Despite that bent, it was difficult to listen to and read the commissioner's remarks and not compare them to the "State of the (insert your pro league here)" speeches delivered by commissioners of pro sports. Bowlsby, an accomplished speechmaker, highlighted areas of student-athlete betterment, and more concern for the players, in his opening remarkss.
"I think more than anything else we've improved the lives of student-athletes. I think moving to the full cost of attendance to multiyear grants, to degree completion grants, transitional health care, the opportunity for various meals programs, the lot in life of student-athletes has improved dramatically over the past two years, and I think it will continue to improve going forward. It ought to always be our priority," he noted.
Bowlsby also highlighted the fact that many of the changes being implemented by the league and the other Power 5 conferences have been driven at least in part with input from the players themselves. In doing so, the Big 12 and, by extension, the NCAA, have been trying to position themselves as more student-athlete centered, and move away from the faceless, autocratic governing bodies that have made some incomprehensible decisions in the past. "I think our forums that the Big 12 has hosted have been a big part of shaping that dialogue and shaping that agenda. We have done three forums with five separate panels, some of the real thought leaders in the entire intercollegiate athletics environment. We are committed to doing more of them. They are not scheduled at the present time, but I think you can expect that we'll do at least one more during this year and perhaps more than that," Bowlsby expanded.
"We have tried to make them issue specific. We don't want to do them just to be doing them. But when we have things to talk about, we want to get people to disagree in their vantage point and get them in a room and have a thorough vetting of it. I think it's made for some good theater, and it's made for a deeper understanding of the issues."
Without mentioning the disastrous "One True Champion" motto of a year ago, Bowlsby highlighted a pair of videos aimed at promoting the league this year, including a "Champions for Life" spot that will be an ongoing campaign throughout the league year. Bowlsby noted that at least 100 different student-athlete spots will run throughout the year, with the focus not only on the athletes themselves but also on their preparations for life after their respective sports. Bowlsby emphasized that preparing league athletes for life after their sports is paramount, and that coupled with other initiatives, such as a sportsmanship, hopes to provide a better environment for players throughout their careers.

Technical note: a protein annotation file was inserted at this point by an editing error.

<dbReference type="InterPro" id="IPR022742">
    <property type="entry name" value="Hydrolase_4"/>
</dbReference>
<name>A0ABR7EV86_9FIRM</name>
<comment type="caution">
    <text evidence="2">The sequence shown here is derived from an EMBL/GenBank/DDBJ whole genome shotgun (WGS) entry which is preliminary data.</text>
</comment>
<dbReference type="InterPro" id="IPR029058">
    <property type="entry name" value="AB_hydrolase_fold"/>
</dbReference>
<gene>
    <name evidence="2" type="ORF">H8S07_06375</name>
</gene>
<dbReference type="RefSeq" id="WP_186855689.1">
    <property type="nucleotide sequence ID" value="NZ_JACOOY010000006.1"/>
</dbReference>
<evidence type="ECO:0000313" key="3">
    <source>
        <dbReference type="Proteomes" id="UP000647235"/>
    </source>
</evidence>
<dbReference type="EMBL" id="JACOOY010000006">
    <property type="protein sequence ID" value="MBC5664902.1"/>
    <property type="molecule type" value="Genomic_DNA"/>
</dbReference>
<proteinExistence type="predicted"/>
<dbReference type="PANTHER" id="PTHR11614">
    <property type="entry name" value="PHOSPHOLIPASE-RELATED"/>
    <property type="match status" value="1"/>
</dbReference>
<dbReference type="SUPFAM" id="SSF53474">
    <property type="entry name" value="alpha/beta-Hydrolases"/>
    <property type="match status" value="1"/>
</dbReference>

Bowlsby, like every football executive, is also concerned about the effects of concussions, and noted that the recent change to put the determination of a player's suitability to return to competition, whether in-game or afterward, solely in the hands of medical professionals. That, in conjunction with the Big 12 decision to limit contact to just twice a week in-season (with a game counting as one session) is hoped to lessen the chance of concussions and the long-term effects on players.
Bowlsby also commented on a recent SEC initiative to ban acceptance of transfers with a domestic violence conviction ("I think that's something we'll talk about") and of the importance of keeping non-Power 5 conferences strong in football as well (We're not trying to run anybody out of the business"). All of his answers tended along the same line -- one of keeping flexibility in the face of the changing world of college athletics while also preserving the fundamental aspects of the athletes as students first.
"Less than 1 percent of our football players nationally -- of course, it's higher in our league -- but nationally it's 1 percent ever get a chance to be on a [NFL] roster, and if they do, that opportunity lasts about 3.3 years. We are about higher education. We are about helping kids move from 18-year-old adolescence to 22-year-old adulthood and in the process get a great education and have a terrific athletics experience."
While many of the questions at the end of Bowlsby's speech centered on potential conference expansion, television rights and the like, it was clear that he had a message that he wanted to convey -- one that the Big 12 was being more responsive to student-athlete needs, while at the same time preserving the idea that college sports, while changing, are not professional endeavors. In that, he delivered another solid performance, one that was successful in positioning the league as a leader in meeting the changing requirements of college athletics.